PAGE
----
A: Yes. So, when it comes to not just fixing the Affordable Care Act, because its not, it's an unaffordable, unhinged act is what Obamacare is. The reality is, if you were to do things like be able to buy insurance across state lines. So, if I'm in California and California has got this super lobbyist system where only the health insurers that they like here in the state are able to sell me insurance, well if I say 'I don't like that, I want to buy insurance from a company in Kentucky that costs me $100 a month, can I do that?' No you can't, right now. That'd be a great change. That'd be one huge change if we make right now that would lower everybody's premiums overnight literally. You would lower your premiums overnight, if you could buy insurance across state lines, so I could buy insurance from anywhere. We don't care where your car insurance company is located at. GEICO is in Virginia. USAA is in Texas. Wawanesa is here in San Diego. I'm not sure where else everybody's car insurers are, but we don't care whether they're from the state that they're operating at, why do we care with healthcare? Because it's a giant, corporate monopoly by the insurers and the corporations. So, if you could buy insurance across state lines, that'd be one thing that can be done like that and it would lower people's premiums overnight, boom.

Q: Would you support creating additional regulations on gun ownership?

A: No.

Q: No, universal background checks?

A: Oh sure, I mean we do background checks now. So, universal background checks, good. Making sure people don't have mental illness or felonies, that would be good too. And we already check on those things, right. But, anything that makes sure that bad people or people that are mentally ill or violent or have been convicted that they can't buy a weapon and that those of us who have not been convicted of a crime or are not mentally ill, that we can. So, what you're saying there is for 99 percent of the American people, they should be able to keep and bear arms, carry concealed permits or concealed weapons and for the 1 percent that either are felons or mentally ill, then no.

Q: So, you've represented the district since 2008, what's your biggest accomplishment?

A: I think the tax cuts are probably generationally one of the biggest accomplishments, one of the things that we just did. I think my biggest accomplishments though are things that people rarely, if ever, hear about. We've probably saved a dozen Marines and soldiers and sailors that were getting ground under the bureaucracy of the U.S. military, that were being punished under the last administration for doing their jobs and/or killing the enemy in places like Iraq and Afghanistan and then being treated unfairly and getting drummed out of the military when they came home. Those are the things that I'm most proud of, those are the things that I think most about at night. I have a military guy, Staff Sgt. Martland who beat up a child molester that was on his base, so beat up a pedophile that was abusing a little boy on the U.S. base where you had special forces, under the Obama years, this is like six or seven years ago, the Obama military tried to kick Martland out of the Army for beating up a child rapist. The Department of Defense's line was that it's their culture, the Afghan culture. He was getting drummed out of the Army. So we not only stopped the Army from being stupid, we saved him and I had to make it law that you cannot abuse children on U.S. military bases. I had to make that a law because the Department of Defense was so stupid that they believe that pedophilia is OK in Afghanistan because that's a cultural issue, right, so its things like that that people don't hear about that I'm probably the most proud of.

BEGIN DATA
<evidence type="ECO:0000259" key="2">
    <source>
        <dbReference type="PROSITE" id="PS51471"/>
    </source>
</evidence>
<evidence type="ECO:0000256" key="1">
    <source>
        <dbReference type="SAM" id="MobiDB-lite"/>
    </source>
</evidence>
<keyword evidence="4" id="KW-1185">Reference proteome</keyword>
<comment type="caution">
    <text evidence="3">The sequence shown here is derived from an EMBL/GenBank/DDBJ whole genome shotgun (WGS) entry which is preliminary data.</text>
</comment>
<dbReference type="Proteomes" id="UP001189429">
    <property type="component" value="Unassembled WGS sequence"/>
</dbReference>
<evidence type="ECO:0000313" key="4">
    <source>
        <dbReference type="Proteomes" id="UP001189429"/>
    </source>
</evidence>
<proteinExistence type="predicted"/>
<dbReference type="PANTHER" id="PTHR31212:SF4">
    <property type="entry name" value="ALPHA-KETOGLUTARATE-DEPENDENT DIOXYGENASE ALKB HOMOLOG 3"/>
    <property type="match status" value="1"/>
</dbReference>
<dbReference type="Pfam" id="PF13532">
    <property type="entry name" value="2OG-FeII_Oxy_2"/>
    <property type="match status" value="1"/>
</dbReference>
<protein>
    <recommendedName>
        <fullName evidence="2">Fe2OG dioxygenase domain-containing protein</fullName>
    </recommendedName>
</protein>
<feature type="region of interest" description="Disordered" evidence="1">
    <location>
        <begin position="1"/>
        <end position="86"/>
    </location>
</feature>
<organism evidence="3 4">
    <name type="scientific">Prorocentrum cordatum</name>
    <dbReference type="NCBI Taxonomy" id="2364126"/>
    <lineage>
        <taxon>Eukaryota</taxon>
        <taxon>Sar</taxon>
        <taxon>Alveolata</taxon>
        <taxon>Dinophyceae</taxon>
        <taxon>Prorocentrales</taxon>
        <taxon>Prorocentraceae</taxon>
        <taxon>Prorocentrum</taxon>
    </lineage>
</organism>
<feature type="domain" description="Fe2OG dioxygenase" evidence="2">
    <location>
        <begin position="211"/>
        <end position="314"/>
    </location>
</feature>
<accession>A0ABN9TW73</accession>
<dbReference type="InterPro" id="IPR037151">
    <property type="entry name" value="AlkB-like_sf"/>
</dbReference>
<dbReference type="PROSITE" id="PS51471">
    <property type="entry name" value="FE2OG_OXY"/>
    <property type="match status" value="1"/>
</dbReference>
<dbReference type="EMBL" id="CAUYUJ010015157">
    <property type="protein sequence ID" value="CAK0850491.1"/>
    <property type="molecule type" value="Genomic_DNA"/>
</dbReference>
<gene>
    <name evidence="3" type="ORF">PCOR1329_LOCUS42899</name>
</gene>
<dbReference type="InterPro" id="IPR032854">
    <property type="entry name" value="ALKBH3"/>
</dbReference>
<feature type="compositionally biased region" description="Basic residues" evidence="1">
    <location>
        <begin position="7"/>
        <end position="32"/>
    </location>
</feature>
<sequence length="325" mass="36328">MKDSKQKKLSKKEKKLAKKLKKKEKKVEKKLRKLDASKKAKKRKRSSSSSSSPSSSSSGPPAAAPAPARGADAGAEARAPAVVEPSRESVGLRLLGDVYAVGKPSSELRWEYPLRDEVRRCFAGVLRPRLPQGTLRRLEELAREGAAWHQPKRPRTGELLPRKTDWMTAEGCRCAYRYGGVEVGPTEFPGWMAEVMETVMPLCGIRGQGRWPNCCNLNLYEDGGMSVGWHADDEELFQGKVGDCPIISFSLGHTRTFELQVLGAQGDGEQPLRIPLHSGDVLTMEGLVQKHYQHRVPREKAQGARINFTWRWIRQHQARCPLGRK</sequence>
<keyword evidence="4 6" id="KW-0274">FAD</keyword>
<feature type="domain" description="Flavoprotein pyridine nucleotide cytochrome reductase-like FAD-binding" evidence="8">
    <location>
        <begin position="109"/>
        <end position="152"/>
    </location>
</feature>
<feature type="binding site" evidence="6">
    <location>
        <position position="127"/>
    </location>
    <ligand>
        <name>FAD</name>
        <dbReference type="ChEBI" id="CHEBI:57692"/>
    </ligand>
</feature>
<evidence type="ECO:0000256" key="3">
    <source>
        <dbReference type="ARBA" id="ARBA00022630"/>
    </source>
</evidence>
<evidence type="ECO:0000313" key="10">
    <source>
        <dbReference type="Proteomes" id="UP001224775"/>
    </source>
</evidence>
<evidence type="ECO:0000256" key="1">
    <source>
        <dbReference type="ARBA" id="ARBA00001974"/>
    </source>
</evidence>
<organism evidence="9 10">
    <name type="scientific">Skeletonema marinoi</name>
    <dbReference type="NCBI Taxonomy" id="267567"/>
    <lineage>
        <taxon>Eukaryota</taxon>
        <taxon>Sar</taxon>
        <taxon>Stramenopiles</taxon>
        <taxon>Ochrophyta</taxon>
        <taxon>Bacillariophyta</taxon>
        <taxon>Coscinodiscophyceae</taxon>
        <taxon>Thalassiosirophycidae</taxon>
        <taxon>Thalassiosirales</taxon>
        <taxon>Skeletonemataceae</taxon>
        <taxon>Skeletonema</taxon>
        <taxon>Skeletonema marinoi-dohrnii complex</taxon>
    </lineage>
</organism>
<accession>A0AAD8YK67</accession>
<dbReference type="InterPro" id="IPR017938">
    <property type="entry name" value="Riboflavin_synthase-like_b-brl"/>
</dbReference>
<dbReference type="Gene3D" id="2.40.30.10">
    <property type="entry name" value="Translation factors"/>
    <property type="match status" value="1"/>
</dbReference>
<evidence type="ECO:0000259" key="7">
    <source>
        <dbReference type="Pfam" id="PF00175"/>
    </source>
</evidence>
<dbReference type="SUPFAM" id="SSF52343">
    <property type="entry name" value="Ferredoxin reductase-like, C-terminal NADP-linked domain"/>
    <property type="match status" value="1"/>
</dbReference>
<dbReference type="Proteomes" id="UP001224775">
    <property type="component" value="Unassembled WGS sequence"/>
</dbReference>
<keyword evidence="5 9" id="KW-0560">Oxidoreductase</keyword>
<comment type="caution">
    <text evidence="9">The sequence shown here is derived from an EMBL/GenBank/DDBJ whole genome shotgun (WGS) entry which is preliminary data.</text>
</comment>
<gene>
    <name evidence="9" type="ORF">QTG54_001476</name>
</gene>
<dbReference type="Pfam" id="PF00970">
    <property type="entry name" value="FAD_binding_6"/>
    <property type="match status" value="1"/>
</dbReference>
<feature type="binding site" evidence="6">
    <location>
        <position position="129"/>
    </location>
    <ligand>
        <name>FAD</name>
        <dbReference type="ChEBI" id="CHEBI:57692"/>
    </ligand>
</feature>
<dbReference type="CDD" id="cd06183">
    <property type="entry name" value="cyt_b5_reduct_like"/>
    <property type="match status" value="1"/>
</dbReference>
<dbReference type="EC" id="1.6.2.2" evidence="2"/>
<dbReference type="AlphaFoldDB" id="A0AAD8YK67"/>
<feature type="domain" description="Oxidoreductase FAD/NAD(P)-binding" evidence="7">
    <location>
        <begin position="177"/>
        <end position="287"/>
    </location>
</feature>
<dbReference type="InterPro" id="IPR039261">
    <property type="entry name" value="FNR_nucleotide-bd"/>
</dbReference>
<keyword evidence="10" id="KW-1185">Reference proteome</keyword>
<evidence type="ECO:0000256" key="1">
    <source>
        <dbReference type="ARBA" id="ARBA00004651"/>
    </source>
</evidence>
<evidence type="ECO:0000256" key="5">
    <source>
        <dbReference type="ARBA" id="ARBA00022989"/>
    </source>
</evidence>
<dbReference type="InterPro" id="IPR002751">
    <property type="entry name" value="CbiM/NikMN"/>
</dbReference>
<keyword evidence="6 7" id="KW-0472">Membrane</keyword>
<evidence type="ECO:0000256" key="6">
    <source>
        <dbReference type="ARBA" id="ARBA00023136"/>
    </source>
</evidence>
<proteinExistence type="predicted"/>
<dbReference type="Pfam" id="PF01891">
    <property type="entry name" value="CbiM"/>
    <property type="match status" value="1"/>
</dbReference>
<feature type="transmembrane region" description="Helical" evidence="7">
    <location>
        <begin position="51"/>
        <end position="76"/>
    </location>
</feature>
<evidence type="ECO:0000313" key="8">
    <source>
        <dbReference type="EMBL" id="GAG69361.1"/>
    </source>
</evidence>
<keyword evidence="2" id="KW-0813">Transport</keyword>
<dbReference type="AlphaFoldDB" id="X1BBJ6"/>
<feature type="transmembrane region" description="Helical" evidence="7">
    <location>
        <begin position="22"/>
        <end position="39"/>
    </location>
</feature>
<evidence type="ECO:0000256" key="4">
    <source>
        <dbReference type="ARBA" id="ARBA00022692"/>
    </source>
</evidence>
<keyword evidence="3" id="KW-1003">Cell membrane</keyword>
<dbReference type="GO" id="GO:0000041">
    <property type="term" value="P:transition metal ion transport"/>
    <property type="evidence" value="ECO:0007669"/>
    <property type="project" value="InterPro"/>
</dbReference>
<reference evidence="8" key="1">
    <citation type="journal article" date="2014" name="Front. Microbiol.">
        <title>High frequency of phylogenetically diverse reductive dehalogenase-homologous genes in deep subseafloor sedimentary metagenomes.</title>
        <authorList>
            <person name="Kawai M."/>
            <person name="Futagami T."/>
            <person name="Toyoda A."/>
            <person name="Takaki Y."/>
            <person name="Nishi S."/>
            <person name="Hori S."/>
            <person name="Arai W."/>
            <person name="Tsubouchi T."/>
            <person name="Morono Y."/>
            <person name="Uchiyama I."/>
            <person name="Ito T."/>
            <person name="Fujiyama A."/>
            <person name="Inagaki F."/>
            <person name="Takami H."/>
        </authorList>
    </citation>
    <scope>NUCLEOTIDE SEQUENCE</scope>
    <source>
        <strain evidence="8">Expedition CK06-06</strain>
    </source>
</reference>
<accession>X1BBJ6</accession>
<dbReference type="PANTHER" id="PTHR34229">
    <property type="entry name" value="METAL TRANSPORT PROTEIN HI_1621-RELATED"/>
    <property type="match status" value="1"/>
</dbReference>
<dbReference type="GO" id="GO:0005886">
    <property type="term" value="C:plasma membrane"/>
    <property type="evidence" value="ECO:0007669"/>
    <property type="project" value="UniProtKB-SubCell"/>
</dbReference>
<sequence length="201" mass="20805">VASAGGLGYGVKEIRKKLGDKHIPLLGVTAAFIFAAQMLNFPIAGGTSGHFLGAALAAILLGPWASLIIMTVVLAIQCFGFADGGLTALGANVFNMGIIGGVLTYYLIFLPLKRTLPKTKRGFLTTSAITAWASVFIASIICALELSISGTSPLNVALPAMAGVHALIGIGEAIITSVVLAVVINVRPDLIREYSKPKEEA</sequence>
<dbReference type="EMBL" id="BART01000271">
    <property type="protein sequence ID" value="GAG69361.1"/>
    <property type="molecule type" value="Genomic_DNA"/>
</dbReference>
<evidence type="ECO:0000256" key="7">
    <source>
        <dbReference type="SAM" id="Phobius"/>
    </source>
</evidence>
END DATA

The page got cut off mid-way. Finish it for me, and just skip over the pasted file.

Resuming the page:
Q: We’ve interviewed several of your challengers in the 50th District including El Cajon Mayor Bill Wells, a fellow Republican. He said he believes you'll eventually be unable to continue as a congressman because of the ongoing federal investigation into your alleged personal use of campaign funds. What’s your reaction to that?

A: I don't have a reaction to that. It's been a year and a half since this thing started. I've heard nothing. I've had no involvement with the Department of Justice. We've been doing nothing actually, because we haven't been asked to do anything. So, I mean people run for office all of the time. People like higher power all the time and you'll see politicians saying stuff like that all of the time and that's fine, let them say it.

Q: Do you have anything to say to your voters who might be concerned about the way that you would spend money given the investigation?

A: No, because they can look at my nine years in office so far and every single way that I voted. You have a nine year record on how I vote on spending, the military, on any number of social issues and a myriad of every other kind of issue in the world. My debates for this election have been done over the last nine years. All of my stuff is on the internet, you can see every single vote and that's what people can look at if they want to see whether they think I can still do the job or not. We're still extremely effective, we're still passing more laws than anybody else in the San Diego area here. And we're going to keep carrying on, keep fighting for the people, keep fighting for border security, keep fighting for jobs here and a strong national security. The way that I do stuff, I don't poll. I don't try to take the temperature of my constituency. I am my own constituent. I live here in East County, I raise kids here, and I reflect, I think, the values and principles of my voters in this area, that's why I keep getting re-elected.

Q: Did you misuse campaign funds?

A: No.

Q: Were there mistakes made?

A: No. I did not misuse any campaign funds, but thank you for asking.

Hunter has repaid his campaign more than $60,000 for personal expenses. In the past, Hunter has said mistakes were made.